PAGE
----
(Shorter bars indicate better performance)
3DMark (Normal, 720p)
(Longer bars indicate better performance)
Graphics Test 1, 720p (GPU, in frames per second)
(Longer bars indicate better performance)
Graphics Test 2, 720p (GPU, in frames per second)
(Longer bars indicate better performance)

Similar to the majority of tablets on the market, the device's cameras were decent, but not overly impressive. Objects that were taken up close or in slightly dim lighting came out grainy with a notable amount of digital noise. Colors also looked muted and edges often were blurred or out of focus.

Since it doesn't have LG's built-in camera and photo editing software, you won't get features like pausing while recording, activating the shutter with a voice command, or selecting live effects that comically distort your face. However, you will get HDR shooting, four scene options, panoramic shooting, and Photo Sphere (which has been available since Android 4.2). It stitches together pictures taken from every angle at a single point, and creates engrossing 3D-esque photos.

Anecdotally, the device's 4,600mAh battery lasted well enough. It can definitely survive the workday with medium usage and screen brightness cranked all the way up. Though I will update this review when CNET lab test results come in, LG's previous G Pad lasted 6.4 hours of testing. More tablet testing results can be found here.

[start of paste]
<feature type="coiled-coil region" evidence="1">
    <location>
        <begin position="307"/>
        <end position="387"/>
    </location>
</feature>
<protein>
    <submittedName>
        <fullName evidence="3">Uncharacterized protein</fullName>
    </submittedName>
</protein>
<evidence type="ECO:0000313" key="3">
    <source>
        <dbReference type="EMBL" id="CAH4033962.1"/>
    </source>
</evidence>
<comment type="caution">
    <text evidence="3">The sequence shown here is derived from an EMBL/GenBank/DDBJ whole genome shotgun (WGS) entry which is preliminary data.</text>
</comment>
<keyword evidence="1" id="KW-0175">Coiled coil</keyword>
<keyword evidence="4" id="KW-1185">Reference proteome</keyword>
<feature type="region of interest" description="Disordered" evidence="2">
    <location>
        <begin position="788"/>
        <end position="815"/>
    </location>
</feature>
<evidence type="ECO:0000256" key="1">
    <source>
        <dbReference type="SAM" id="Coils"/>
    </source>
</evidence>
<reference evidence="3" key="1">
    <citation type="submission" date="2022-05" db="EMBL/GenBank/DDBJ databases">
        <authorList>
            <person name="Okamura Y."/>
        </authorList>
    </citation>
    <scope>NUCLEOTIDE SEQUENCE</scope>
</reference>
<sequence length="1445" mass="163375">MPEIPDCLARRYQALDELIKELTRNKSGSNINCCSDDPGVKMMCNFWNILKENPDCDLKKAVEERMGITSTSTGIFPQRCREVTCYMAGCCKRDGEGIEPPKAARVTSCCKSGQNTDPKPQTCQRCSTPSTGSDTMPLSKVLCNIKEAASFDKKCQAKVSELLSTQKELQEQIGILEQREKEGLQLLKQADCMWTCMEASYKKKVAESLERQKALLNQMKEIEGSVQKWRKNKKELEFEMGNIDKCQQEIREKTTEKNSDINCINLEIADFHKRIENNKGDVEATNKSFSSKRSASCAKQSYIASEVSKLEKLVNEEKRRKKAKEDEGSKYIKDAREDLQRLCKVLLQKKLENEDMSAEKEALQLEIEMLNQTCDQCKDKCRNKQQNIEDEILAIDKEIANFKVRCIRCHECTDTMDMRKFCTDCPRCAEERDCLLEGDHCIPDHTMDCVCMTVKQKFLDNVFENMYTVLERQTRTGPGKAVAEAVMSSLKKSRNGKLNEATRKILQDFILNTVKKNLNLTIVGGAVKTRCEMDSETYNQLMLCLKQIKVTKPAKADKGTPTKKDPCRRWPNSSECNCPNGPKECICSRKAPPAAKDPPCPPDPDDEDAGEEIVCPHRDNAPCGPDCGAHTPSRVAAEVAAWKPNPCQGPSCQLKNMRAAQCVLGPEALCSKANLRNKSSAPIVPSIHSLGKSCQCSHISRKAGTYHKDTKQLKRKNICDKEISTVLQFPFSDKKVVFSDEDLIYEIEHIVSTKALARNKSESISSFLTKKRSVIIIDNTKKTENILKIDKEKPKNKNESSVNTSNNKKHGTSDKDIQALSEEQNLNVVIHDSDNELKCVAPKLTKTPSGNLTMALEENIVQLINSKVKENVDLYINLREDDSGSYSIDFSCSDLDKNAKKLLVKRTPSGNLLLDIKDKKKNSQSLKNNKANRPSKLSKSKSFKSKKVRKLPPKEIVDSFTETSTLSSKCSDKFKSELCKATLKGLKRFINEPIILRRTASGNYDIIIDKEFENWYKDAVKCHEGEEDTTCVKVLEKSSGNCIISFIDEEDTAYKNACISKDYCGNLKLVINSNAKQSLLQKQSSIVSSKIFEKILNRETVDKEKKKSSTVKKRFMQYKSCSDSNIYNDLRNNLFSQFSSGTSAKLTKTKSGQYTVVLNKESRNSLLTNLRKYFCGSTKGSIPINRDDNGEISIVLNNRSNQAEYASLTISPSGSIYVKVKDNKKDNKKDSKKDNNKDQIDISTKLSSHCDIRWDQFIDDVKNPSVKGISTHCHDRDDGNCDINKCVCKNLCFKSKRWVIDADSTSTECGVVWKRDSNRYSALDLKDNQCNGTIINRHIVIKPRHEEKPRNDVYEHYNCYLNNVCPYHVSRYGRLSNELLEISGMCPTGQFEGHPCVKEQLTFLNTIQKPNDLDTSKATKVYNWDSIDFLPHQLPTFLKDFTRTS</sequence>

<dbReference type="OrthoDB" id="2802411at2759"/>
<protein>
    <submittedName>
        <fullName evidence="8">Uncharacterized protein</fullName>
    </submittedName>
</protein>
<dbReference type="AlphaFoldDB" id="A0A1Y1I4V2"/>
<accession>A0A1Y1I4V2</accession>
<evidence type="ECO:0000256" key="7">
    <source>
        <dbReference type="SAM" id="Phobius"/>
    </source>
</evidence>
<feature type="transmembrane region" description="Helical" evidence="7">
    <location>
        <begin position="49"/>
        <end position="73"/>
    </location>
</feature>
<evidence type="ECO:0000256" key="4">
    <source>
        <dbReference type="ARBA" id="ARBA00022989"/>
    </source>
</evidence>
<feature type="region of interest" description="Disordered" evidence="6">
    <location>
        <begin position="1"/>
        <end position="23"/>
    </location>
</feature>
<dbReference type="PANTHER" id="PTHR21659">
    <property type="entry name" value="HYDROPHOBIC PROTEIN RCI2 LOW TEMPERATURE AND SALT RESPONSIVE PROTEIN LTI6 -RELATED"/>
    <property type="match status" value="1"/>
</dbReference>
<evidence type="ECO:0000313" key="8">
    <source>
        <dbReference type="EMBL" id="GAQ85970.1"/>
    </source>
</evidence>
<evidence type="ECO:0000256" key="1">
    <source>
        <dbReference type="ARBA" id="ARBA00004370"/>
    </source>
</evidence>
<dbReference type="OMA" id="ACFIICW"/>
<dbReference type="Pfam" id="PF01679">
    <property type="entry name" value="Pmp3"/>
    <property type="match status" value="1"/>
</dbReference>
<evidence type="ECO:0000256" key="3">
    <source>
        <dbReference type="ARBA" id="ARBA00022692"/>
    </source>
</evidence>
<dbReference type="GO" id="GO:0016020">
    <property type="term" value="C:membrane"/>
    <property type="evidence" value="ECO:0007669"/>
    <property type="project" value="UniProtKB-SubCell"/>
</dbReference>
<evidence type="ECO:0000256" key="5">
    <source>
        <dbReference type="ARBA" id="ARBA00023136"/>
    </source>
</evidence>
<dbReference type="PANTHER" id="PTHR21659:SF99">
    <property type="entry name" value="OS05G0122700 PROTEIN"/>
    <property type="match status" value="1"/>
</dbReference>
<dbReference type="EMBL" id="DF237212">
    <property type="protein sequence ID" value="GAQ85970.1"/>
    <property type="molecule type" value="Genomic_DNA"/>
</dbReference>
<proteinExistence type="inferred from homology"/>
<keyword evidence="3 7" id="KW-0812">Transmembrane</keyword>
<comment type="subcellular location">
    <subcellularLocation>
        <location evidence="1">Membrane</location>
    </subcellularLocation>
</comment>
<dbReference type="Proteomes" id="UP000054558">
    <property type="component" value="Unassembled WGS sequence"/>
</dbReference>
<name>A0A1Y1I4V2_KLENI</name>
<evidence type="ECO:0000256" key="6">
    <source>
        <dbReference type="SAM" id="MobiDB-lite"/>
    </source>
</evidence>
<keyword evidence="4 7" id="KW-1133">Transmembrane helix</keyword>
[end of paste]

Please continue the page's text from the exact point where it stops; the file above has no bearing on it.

LG G Pad 8.3 GPE (camera)
The device has a 1.3-megapixel camera in the front and a 5-megapixel shooter in the rear. Josh Miller/CNET

When the LG G Pad 8.3 initially launched, I said it was expensive compared to its rivals, which at the time included the iPad Mini, the Samsung Galaxy Tab 3, and the Google Nexus 7. The 7 had the most glaring price difference: if you choose the equivalent 16GB, Wi-Fi only model, it was $121 less than the G Pad, and had all the software benefits of a Google-branded device.

With the Play Edition of the G Pad, however, things get a bit more nuanced. Since it's sized between the 7 and 10 tablets, its price falls somewhere in the middle too. Though $350 is still a decent amount of money to fork over, Android fans will enjoy the extra inches of screen real-estate, software updates, and simplified UI. Plus, the faster performance speeds should be welcomed by all, no matter how much you like the vanilla OS.

However, with the launch of Google's G Pad, comes a lower $299 price with LG's original model. That's $50 back in your pocket for essentially the same tablet -- a tablet that was fast and reliable to begin with.

If you're looking to save dough and don't mind a smaller screen, the Nexus 7 is still the reigning king of small-sized tablets. But if you want something a bigger, can live without pure Android, and don't need updates the moment they're available, go for LG's original G Pad version. If you're set on the stock Android version of the OS, however, and the Nexus 7 just isn't big enough, then Google's edition of the G Pad will be worth the extra $50.